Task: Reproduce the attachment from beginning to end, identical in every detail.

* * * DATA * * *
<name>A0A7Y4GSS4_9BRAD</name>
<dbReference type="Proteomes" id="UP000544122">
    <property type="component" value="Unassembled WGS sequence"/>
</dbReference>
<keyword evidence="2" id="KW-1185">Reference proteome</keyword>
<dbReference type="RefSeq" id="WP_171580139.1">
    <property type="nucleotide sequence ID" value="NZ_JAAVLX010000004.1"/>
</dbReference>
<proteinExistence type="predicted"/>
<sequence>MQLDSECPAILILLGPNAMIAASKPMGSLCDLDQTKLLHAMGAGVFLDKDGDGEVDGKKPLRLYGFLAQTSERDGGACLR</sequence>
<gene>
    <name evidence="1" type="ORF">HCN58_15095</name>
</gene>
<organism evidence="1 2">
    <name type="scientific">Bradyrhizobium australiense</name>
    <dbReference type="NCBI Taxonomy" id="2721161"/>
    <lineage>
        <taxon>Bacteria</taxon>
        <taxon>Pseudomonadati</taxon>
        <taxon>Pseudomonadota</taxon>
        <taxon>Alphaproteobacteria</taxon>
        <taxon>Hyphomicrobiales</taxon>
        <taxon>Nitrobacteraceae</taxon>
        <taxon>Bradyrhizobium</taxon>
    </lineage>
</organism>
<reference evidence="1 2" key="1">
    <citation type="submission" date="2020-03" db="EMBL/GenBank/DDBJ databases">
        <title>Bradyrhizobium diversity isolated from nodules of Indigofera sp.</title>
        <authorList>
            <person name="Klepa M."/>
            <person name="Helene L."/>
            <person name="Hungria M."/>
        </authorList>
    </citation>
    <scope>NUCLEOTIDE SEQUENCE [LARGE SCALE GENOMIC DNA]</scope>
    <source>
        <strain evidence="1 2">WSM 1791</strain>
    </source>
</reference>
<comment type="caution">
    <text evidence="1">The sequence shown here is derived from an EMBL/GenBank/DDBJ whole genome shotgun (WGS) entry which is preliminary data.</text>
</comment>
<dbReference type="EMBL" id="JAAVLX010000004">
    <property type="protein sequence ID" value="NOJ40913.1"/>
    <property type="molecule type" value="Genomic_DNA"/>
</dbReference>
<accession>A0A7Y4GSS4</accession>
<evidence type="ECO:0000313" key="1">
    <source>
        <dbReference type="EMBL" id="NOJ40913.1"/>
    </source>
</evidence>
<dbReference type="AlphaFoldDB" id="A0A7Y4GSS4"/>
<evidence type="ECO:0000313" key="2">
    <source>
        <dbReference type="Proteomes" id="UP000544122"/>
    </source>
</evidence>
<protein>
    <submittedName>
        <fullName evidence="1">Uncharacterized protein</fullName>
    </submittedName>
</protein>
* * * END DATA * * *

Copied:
<name>A0A7Y4GSS4_9BRAD</name>
<dbReference type="Proteomes" id="UP000544122">
    <property type="component" value="Unassembled WGS sequence"/>
</dbReference>
<keyword evidence="2" id="KW-1185">Reference proteome</keyword>
<dbReference type="RefSeq" id="WP_171580139.1">
    <property type="nucleotide sequence ID" value="NZ_JAAVLX010000004.1"/>
</dbReference>
<proteinExistence type="predicted"/>
<sequence>MQLDSECPAILILLGPNAMIAASKPMGSLCDLDQTKLLHAMGAGVFLDKDGDGEVDGKKPLRLYGFLAQTSERDGGACLR</sequence>
<gene>
    <name evidence="1" type="ORF">HCN58_15095</name>
</gene>
<organism evidence="1 2">
    <name type="scientific">Bradyrhizobium australiense</name>
    <dbReference type="NCBI Taxonomy" id="2721161"/>
    <lineage>
        <taxon>Bacteria</taxon>
        <taxon>Pseudomonadati</taxon>
        <taxon>Pseudomonadota</taxon>
        <taxon>Alphaproteobacteria</taxon>
        <taxon>Hyphomicrobiales</taxon>
        <taxon>Nitrobacteraceae</taxon>
        <taxon>Bradyrhizobium</taxon>
    </lineage>
</organism>
<reference evidence="1 2" key="1">
    <citation type="submission" date="2020-03" db="EMBL/GenBank/DDBJ databases">
        <title>Bradyrhizobium diversity isolated from nodules of Indigofera sp.</title>
        <authorList>
            <person name="Klepa M."/>
            <person name="Helene L."/>
            <person name="Hungria M."/>
        </authorList>
    </citation>
    <scope>NUCLEOTIDE SEQUENCE [LARGE SCALE GENOMIC DNA]</scope>
    <source>
        <strain evidence="1 2">WSM 1791</strain>
    </source>
</reference>
<comment type="caution">
    <text evidence="1">The sequence shown here is derived from an EMBL/GenBank/DDBJ whole genome shotgun (WGS) entry which is preliminary data.</text>
</comment>
<dbReference type="EMBL" id="JAAVLX010000004">
    <property type="protein sequence ID" value="NOJ40913.1"/>
    <property type="molecule type" value="Genomic_DNA"/>
</dbReference>
<accession>A0A7Y4GSS4</accession>
<evidence type="ECO:0000313" key="1">
    <source>
        <dbReference type="EMBL" id="NOJ40913.1"/>
    </source>
</evidence>
<dbReference type="AlphaFoldDB" id="A0A7Y4GSS4"/>
<evidence type="ECO:0000313" key="2">
    <source>
        <dbReference type="Proteomes" id="UP000544122"/>
    </source>
</evidence>
<protein>
    <submittedName>
        <fullName evidence="1">Uncharacterized protein</fullName>
    </submittedName>
</protein>